Colonial Modernity in the Andes: A Comprehensive Study of Viceroy Toledo's General Resettlement

From the sixteenth century onward, Spain adopted a forced resettlement policy in its American colonies, which required widely scattered small indigenous settlements to consolidate into larger, planned towns. The main objectives of this policy were to promote conversion of the native population to Christianity, and to make it easier to exact taxes and corvée labor from them. Among all the forced resettlement projects realized in Spanish America, that of the fifth viceroy of Peru, Francisco de Toledo, stands out for its authoritarian character, drastic measures, large scale, and profound impacts. Between 1570 and 1575, Toledo made an inspection tour of the vast Andean region. Using appointed inspectors, he made a detailed census of the native population, assessed taxes and built new towns called “reducciones”. The census, produced at the end of his inspection tour, lists a native population of 1.4 million distributed in more than 850 towns.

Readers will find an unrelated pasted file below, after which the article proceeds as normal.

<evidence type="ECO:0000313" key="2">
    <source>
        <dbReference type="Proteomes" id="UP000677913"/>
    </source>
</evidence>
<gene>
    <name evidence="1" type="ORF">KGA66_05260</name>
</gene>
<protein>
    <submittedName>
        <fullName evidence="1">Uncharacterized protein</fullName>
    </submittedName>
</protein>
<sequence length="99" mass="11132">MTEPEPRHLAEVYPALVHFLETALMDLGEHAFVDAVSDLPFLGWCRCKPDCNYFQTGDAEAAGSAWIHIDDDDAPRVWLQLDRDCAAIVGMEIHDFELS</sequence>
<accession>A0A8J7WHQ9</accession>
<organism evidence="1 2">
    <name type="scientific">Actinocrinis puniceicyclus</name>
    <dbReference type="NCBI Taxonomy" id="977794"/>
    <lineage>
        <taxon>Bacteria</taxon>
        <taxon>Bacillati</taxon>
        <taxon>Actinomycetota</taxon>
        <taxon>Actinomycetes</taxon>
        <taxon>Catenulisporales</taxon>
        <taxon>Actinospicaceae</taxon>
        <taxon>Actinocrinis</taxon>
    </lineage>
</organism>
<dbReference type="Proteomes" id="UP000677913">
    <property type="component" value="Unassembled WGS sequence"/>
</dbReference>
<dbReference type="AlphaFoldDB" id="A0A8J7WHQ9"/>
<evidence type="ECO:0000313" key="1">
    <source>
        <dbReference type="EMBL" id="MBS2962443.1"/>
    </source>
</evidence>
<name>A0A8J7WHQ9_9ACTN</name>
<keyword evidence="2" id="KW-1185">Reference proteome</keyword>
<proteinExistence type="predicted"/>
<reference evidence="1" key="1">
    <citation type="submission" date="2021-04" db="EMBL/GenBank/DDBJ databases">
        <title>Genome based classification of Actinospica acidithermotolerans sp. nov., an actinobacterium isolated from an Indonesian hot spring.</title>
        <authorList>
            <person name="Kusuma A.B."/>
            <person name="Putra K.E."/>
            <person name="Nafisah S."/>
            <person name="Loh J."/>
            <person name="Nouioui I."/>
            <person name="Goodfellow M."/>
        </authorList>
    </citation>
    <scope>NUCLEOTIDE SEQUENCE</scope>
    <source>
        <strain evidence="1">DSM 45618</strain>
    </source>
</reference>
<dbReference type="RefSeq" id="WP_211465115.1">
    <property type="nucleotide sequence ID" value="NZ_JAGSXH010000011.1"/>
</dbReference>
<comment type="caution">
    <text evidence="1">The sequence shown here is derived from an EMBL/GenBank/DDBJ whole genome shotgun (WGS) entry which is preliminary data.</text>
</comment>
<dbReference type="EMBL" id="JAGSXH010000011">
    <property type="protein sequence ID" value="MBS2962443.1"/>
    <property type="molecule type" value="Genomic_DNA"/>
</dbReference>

This research project aims to establish a comprehensive picture of Toledo's resettlement scheme. Despite its recognition as a watershed event in Andean history, Toledo's reform has not received the scholarly attention it merits. Basic information about its ideological background is still lacking, as also are its relation to European imperial politics and its evolution as a colonial policy. The process of its implementation is also poorly understood. Previous studies on this topic are highly localized, and, as a result, there is no consensus regarding its effects on native society. This project will attempt to compare different regional cases and clarify the general characteristics of Toledo's resettlement scheme. His reform will also be compared with similar reforms conducted elsewhere in Spanish America, and its significance in the history of Spanish colonization will be determined. Finally, the research project will compare Toledo's policy with other measures of state intervention in Europe, and thus clarify its place in the early modern political landscape.

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